Google’s algorithm has often been likened to a digital democracy, the concept being that a backlink pointing to your site is a vote. In fact, I myself have run with this very metaphor in the past.
In the broadest sense, this is accurate. Links ARE considered editorial votes by the Google Election Board. But in Google’s democracy, not all votes are created equal.
I live in America, and have all my life. Even though I grow increasingly cynical with age, I still believe in our system of government. Seriously. There’s a part of me (however naive) that still believes that we are only a few fixes away from having the highest functioning democracy in the world, a democracy of which to be proud. Call it Sorkin Syndrome or something.
Yes, the electoral college is antiquated and yes current campaign finance laws slant the system, but one person equals only one vote. Sheldon Adelson may have the financial capacity to practically bankroll an entire presidential campaign by himself, but come the first Tuesday after the first Monday of November, my vote counts just as much as his. A counter wouldn’t even know the difference between our nameless ballots.
This is NOT how Google operates. The votes are weighted. If you run a blog devoted to, say, digital marketing, Rand Fishkin’s vote for your site matters far more than mine. My vote won’t hurt you by any means, but you’d be far better off running a campaign appealing to Fishkin’s wants/needs. I’m assuming those wants/needs have to do with mustache grooming.
There are some votes that will hurt you though. If you’re campaigning for a digital marketing audience, the votes of dog bloggers are the equivalent of stuffing the ballot box. An inbound link to your digital marketing site from dachsunddays.com is going to be construed as highly suspect, and could lead to a manual penalty or a Penguin problem.
A Link is Forever Marked in Ink
We live in the 21st century, a century where it’s nearly impossible to be invisible. Somewhere out there on the web is unflattering data concerning you that you don’t want most people to know/see.
This is one of my favorite lines from The Social Network.
For example, when I see a link in, say, the comments section of a blog that looks like this:
The credit score trade is shady enough, but wouldn’t you be even less inclined to trust this brand if you saw them presenting themselves this way? Why do they need to interrupt a conversation about the best Nine Inch Nails song to get my attention? Note: the best NIN song is “Closer.”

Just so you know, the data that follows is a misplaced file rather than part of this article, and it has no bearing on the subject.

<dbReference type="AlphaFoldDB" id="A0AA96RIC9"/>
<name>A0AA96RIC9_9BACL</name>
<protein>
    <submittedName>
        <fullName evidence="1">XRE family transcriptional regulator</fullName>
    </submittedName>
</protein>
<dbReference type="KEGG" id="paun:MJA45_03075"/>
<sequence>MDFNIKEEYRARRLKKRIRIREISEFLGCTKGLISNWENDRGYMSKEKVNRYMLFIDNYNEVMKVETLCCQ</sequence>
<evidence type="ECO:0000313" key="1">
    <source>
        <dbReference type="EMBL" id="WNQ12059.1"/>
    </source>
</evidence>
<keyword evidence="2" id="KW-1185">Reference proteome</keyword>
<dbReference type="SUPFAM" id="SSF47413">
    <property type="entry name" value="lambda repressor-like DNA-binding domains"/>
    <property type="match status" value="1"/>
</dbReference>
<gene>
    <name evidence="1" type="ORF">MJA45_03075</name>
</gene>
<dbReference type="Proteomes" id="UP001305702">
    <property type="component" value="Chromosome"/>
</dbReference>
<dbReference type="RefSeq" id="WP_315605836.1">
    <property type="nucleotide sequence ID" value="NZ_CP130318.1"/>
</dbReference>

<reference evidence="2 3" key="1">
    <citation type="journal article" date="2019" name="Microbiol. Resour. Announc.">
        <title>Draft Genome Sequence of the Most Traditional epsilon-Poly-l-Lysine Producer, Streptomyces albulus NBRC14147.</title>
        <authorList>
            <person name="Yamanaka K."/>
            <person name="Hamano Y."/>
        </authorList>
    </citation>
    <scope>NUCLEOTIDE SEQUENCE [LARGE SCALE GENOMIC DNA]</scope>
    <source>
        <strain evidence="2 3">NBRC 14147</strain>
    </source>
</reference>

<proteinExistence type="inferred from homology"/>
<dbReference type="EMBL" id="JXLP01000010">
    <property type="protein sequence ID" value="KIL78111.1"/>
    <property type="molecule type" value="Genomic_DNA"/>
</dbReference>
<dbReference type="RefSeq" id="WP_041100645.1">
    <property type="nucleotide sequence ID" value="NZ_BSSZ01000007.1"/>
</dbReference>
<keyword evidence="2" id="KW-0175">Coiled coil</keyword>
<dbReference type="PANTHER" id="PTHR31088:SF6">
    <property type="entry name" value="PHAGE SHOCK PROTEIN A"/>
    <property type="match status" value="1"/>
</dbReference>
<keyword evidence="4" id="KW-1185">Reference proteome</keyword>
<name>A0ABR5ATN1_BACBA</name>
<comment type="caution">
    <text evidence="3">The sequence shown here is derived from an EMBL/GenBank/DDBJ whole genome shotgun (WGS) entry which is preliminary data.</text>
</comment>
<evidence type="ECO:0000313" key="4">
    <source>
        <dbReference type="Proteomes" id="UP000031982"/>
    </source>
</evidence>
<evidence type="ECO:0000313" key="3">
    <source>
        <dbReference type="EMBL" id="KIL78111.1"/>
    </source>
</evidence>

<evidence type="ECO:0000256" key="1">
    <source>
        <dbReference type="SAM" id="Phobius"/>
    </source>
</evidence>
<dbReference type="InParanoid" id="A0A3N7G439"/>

Google wants you to have the links you deserve. Building links on domains that have no relevance to the qualities of your site isn’t link building, it’s spamming. Why would someone on moarbacklinks4u.com click on a link that points to your site? There is no reason, because no one is even on that site outside of web crawlers! It’s manipulation, not brand/link building.
Matt Cutts, who is currently setting the record for longest vacation, once said that real link building should require sweat, plus creativity. I couldn’t agree more. If you want the honest-to-goodness qualified traffic you deserve, you have to put in the work.
If You Give Me a BackRub, I’ll Rub Your Back
However, there is more than altruism on Google’s part here. Google’s bottom line depends on preventing widespread manipulation of their voting system. Despite the fact that Google seems to introduce a new product every week (Glass, driverless cars, sadistic anthropomorphic robots), their search engine is still very much the cash cow of the entire business.
Not only is search the cash cow, but it is likely to remain that way. In case you missed it, Glass seems to be a failure.
Even with the movement to diversify their product line, Google would collapse if it saw a major decline in advertising. Look at how many advertisements are on a page.
This was an example shared by Dr. Pete Meyers on Google+. Not one organic result above the fold. Admittedly, this is an extreme example.